Data-driven Central Banking

A leader in the Economist this week is calling for 'A real-time revolution in economics' to 'make the world better off'. Certainly better and more timely data is needed, and many central banks are experimenting with nowcasting, but whether we need a revolution in economics is questionable. Economics develops models of economies that are used for relative measurement, forecasting and other purposes, so is necessarily reliant on historic data.

What the Economist is calling for is more nowcasting to inform policy development. Because economic models lose predictive accuracy in times of rapid change or instability, many economic models developed pre-pandemic have stopped working very well. There are increasing gaps between model predictions and real-world outcomes. This is where nowcasting can fill the gap and inform better economics and policy development.

But nowcasting is new in economics and is not without challenges. More and more data is now available, but its relevance to economic forecasting is not established. Economists still have to choose what data variables to collect for nowcast models and how to weight them. Policy makers still have to interpret what the result may mean for the economy and policy. And only time will tell whether nowcasts are accurate for either measuring the economy or signalling a need for a change of policies.

There are no global standards for nowcasts yet. There is no global concensus on what metrics are most useful in measuring or predicting economic activity and growth. And there is no way at all to measure how central bank policy actions in respect of interest rates or liquidity facilities will filter through to the real economy, if they do at all. Transmission of policy changes at the central bank through primary dealers to financial sector to financial assets happens quickly, but transmission to the real economy is uncertain and involves a long lag time. Transmission was uncertain and poorly evidenced even before the Great Financial Crisis, and is no better evidenced now. Most increases in lending to the real economy during the pandemic were backed by government directives. Adjusting policy based on real-time observations may not be appropriate unless central banks have different tools or methods for facilitating or tracking transmission to the private non-financial sector.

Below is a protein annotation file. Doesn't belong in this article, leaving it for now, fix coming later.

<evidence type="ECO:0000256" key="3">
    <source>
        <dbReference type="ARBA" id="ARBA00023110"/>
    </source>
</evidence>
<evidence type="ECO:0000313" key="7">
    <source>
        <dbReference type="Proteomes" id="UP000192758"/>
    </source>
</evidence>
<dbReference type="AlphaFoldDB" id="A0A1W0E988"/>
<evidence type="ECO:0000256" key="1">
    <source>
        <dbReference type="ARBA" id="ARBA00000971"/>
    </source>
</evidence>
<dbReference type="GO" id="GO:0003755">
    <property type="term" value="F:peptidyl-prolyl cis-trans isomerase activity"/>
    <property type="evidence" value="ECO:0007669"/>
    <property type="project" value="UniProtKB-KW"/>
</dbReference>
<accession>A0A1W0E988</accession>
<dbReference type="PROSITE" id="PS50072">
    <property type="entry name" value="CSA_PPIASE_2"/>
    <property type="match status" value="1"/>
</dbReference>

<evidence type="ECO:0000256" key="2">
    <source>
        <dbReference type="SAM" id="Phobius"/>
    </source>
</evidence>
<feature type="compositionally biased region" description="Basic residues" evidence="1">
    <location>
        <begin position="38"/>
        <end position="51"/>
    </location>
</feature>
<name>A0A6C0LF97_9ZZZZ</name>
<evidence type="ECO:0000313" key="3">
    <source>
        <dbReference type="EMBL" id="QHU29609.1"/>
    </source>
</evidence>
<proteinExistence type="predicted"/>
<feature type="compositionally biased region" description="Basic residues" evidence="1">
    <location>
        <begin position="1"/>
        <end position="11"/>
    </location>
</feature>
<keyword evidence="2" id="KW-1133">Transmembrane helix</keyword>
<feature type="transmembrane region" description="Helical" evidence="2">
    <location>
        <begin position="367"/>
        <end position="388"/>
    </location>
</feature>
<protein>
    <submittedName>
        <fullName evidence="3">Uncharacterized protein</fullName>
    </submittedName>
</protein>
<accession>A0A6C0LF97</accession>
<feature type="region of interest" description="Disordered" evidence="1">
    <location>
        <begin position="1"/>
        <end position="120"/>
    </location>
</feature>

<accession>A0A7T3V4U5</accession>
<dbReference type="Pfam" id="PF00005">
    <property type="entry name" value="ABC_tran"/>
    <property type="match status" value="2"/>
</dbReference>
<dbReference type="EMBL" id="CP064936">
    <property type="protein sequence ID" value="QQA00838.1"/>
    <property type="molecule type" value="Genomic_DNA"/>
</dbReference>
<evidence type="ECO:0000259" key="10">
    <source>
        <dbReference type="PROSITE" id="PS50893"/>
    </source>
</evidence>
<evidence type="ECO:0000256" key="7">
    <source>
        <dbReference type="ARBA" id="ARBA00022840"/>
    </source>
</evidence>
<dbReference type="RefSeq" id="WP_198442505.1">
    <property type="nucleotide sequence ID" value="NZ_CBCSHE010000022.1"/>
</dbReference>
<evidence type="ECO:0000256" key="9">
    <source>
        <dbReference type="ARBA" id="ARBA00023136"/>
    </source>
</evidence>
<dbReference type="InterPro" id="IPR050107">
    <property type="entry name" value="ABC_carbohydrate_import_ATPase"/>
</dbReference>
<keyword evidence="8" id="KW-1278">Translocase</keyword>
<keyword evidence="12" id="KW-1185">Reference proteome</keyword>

We are only just now realising that interest rate cuts below some threshold may actually be contractionary, suppressing real-economy investment and growth. Bank intermediation of credit to non-financial corporations was in steady decline in many OECD economies pre-pandemic, despite ZIRP or near-ZIRP base rates and more than USD 23 trillion in central bank balance sheet growth. Corporations have turned to bond markets or non-bank finance in many developed markets. In many EMDEs non-banks have been the force enabling commerce between people and small businesses that drives stable and sustainable economic growth. Data that informs central bank policies needs to recognise the limits of central bank reach and transmission.

The Federal Reserve Bank of New York started publishing a Nowcasting Report on its website from Q4 2020 but stopped updating it in September 2021 to go back and do further work on the model. This illustrates the challenges for even the most advanced central banks. Data capacity and data literacy are not globally equitably distributed, even where global data is available. Central banks will need help developing nowcast tools and interpreting them for domestic policy.

Here at Pacemaker.Global we are developing some nowcasting tools for the central bank toolkit. We recognise that it is an evolving area where experimentation and collaboration will be needed to make the tools useful. Still, it's good to have the Economist validate the need for better data and tools for 'better, timelier and more rational decision-making'.

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